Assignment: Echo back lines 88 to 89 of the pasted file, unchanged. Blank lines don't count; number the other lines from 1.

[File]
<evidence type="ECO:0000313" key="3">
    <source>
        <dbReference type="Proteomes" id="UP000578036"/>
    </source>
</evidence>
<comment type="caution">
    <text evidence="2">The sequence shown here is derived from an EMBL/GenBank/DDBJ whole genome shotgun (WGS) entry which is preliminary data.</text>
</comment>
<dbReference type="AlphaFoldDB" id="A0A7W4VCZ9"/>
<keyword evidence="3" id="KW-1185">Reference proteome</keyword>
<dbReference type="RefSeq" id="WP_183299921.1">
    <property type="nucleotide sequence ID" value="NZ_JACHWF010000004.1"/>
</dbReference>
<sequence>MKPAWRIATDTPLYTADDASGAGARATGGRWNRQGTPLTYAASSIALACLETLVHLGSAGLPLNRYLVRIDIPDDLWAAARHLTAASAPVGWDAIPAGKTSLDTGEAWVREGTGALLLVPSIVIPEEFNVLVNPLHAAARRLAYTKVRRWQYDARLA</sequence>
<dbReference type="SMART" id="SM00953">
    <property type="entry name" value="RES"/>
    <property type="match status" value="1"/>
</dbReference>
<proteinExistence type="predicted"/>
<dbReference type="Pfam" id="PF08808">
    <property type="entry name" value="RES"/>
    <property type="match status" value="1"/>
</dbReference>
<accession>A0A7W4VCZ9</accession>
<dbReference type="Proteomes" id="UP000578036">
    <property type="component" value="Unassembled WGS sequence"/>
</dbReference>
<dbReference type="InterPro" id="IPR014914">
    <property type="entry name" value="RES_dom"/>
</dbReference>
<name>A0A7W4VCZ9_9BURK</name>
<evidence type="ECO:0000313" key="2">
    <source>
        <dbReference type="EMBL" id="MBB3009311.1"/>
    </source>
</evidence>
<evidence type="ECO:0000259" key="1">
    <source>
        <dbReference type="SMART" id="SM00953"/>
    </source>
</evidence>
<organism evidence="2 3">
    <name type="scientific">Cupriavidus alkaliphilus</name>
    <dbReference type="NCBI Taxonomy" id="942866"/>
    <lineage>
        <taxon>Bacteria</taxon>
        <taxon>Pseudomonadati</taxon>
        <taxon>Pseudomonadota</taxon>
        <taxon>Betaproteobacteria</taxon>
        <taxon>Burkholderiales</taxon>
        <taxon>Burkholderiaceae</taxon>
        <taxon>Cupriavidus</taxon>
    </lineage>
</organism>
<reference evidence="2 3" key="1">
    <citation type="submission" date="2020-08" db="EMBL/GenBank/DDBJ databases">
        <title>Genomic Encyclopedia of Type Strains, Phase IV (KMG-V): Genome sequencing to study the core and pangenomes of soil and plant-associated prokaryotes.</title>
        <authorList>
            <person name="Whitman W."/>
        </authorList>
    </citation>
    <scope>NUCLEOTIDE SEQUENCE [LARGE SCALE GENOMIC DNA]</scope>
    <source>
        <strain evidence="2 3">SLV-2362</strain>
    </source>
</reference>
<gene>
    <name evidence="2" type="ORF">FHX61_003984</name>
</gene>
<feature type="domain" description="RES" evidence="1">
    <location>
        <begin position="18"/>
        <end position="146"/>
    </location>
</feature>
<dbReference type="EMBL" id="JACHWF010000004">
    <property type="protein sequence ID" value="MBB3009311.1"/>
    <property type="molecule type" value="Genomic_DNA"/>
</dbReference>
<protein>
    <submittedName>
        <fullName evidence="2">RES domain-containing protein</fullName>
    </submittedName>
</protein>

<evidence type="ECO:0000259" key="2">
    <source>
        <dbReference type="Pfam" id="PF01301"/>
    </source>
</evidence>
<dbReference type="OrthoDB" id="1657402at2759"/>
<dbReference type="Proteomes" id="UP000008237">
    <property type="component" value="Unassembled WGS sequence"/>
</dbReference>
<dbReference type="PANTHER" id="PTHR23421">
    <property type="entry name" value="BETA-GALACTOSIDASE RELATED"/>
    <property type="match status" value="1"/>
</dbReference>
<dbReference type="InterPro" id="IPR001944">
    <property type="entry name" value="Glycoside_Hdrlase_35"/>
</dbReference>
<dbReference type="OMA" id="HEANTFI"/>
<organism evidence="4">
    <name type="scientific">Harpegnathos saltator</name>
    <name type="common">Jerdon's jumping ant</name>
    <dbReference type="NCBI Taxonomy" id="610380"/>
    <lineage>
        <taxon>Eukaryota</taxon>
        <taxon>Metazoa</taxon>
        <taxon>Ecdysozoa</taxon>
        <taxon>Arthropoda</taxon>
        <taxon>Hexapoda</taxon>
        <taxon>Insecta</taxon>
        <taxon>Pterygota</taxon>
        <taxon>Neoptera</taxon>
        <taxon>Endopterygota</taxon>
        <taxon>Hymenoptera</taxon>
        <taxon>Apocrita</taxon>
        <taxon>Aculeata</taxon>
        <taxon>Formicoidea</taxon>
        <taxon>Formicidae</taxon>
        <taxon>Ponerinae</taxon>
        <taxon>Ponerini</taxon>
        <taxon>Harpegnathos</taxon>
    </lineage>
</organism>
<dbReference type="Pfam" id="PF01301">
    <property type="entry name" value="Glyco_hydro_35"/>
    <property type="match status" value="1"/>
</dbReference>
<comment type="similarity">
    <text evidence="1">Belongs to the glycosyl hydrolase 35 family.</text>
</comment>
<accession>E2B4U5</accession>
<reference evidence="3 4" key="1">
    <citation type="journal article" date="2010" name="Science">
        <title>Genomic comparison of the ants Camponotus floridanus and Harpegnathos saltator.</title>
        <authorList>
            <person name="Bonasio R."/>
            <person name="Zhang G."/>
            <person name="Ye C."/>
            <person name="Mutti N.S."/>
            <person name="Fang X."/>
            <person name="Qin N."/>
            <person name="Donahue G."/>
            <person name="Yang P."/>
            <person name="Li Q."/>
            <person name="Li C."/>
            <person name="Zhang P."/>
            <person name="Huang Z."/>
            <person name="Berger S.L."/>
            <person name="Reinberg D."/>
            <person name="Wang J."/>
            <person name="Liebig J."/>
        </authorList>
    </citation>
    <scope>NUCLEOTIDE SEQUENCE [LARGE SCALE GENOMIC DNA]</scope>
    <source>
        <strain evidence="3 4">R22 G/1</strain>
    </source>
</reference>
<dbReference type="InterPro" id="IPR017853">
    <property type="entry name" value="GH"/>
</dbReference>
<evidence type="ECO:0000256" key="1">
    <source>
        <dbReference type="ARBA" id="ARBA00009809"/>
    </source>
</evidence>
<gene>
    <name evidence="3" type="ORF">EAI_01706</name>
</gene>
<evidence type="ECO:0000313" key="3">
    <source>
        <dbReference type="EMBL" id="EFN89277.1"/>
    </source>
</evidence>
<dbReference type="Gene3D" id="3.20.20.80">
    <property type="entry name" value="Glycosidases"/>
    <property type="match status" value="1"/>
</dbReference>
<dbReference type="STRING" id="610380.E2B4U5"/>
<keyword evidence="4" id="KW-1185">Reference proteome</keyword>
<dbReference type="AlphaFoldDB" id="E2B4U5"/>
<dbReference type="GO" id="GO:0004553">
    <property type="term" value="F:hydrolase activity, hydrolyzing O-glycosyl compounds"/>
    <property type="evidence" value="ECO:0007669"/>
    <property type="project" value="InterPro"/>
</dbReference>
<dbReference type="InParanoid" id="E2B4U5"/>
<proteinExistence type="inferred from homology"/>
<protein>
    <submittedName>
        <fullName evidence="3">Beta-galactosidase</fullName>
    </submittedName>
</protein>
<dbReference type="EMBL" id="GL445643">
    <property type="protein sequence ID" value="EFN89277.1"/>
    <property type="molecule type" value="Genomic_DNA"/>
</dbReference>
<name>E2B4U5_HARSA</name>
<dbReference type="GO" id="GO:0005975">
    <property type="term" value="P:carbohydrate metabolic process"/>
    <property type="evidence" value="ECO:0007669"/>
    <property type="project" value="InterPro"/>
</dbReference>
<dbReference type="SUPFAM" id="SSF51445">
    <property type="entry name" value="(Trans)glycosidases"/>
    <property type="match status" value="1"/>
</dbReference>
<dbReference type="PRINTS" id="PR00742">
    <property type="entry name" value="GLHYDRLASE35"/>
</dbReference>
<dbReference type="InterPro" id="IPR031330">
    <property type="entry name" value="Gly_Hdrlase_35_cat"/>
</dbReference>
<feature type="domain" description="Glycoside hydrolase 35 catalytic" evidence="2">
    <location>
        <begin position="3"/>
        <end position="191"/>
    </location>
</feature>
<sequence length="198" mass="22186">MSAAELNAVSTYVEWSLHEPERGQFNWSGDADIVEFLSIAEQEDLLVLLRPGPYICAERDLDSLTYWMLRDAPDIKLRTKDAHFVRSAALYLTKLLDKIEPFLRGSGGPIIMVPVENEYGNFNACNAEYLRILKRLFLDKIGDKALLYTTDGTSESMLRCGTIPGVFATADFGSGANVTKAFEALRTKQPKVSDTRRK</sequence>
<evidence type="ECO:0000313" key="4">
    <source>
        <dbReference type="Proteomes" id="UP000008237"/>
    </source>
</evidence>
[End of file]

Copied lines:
    </source>
</evidence>